The villa of Bliesbruck-Reinheim was not a fashionable 'suburban' villa like many that surrounded Rome, it was a functional, working rural estate albeit luxuriously decked out with stone and bronze statuary, wall paintings, stone columns and a private bathhouse. There was no 'halo' of villas nearby, it truly dominated rural life around the Blies Valley and beyond. Michael generously showed us his most recent excavation site in the grand courtyard which has turned up some interesting pottery sherds. In fact, Michael was elated to find another overlooked sherd from an incomplete ceramic vessel back in the laboratory.

Excavation site on the west side of the courtyard where the pottery was found.

Michael Ecker was very pleased to discover another pottery sherd to add to his growing collection.

Back in the laboratory, the magnificent pottery sherd is revealed! 

This 3rd century A.D. jug of unknown provenance is on display in the Trier Archaeological Museum. It seems to have a similar pattern to our Bliesbruck-Reinheim find. It would be nice ('wishful thinking') if it was made by artisans who worked and lived in the villa's satellite settlement!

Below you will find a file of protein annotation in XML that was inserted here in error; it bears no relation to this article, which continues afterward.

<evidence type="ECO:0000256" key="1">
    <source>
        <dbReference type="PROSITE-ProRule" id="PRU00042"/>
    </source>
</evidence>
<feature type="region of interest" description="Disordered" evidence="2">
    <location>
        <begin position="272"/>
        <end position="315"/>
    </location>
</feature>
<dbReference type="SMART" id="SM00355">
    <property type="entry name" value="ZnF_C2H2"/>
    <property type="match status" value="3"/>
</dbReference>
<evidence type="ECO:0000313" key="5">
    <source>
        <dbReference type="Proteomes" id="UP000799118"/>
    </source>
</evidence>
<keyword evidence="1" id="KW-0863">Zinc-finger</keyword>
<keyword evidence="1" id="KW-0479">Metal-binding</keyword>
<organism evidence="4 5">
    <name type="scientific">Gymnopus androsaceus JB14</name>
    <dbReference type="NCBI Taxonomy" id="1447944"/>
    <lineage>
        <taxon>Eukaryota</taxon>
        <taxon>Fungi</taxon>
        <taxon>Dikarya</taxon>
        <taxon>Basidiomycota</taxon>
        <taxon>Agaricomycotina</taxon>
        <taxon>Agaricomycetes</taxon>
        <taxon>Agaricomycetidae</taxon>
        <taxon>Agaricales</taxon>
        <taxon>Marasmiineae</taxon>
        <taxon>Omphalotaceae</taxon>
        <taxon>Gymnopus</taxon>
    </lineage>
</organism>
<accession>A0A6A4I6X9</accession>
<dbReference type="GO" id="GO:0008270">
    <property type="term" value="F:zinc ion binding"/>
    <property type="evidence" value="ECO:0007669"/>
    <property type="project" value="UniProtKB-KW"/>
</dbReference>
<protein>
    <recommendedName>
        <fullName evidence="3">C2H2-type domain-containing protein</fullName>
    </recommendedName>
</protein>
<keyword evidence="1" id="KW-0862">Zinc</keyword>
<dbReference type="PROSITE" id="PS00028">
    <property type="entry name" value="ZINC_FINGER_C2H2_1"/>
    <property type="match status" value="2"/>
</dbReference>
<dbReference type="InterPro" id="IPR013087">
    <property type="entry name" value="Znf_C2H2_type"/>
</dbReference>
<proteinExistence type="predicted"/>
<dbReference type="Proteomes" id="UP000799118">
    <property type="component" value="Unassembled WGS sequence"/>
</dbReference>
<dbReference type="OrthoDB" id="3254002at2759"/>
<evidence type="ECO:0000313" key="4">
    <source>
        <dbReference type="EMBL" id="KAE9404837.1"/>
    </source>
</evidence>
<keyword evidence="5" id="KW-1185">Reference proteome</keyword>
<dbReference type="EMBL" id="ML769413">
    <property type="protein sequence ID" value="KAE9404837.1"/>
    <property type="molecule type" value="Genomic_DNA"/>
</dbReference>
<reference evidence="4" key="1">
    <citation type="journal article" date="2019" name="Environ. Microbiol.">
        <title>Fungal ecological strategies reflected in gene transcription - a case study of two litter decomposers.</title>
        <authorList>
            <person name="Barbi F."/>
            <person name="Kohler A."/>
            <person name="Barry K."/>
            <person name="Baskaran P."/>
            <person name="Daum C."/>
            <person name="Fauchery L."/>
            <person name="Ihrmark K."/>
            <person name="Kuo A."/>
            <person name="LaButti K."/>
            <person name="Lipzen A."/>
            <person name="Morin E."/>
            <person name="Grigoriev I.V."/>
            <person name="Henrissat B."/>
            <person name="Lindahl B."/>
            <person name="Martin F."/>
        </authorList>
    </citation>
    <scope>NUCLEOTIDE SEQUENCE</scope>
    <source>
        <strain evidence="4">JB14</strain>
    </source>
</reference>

Although the nearby non-urbanised secondary agglomeration boasted a large bathhouse complex from the late 1st century A.D. (possibly gifted to it - euergetism-by the wealthy villa owners who may have become like ruling oligarches), the villa itself had a private bathhouse.


Remains of the private bathhouse's hypocaust heating can be seen here in the foreground along with traces of circular steps (right-background) that led into a pool. It is estimated that a mere 5% of the Roman Empire's population lived in privileged circumstances usually living in towns, cities and/or on country estates such as Bliesbruck-Reinheim (see Arjan Zuidenhoek's, The Politics of Munificence in the Roman Empire, Cambridge, 2009 p.5).

Thirteen years ago in 2000, an equestrian iron mask with bronze plating was found at the rear of one of the courtyard's large outbuildings. Used in ceremonial or sporting events, this hinged-visor was attached to a cavalryman's helmet. Although over one hundred of these visors/helmets have been found throughout Europe, it is still a fascinating find. The above photo is courtesy of Stiftung Saarlandischer Kulturbesitz and is officially called, 'Paradesmaske eines Romischen Reiters, Reinheim, 2.Jh.n.Chr.' (many thanks to the Saarbrucken Museum for Prehistory and Early History for permission to publish two of the above photographs).

Only 250 metres from the Gallo-Roman villa in Reinheim, Germany lies the Gallo-Roman settlement in Bliesbruck, France. Excavations reveal the settlement is made up of 14 terraced buildings stretching 800-900 metres along both sides of a secondary 'B' road which is parallel and nearby to the old Roman road. Two business/craft districts lie either side of the 'B' road: houses 1-7 to the north and houses 8-14 to the south.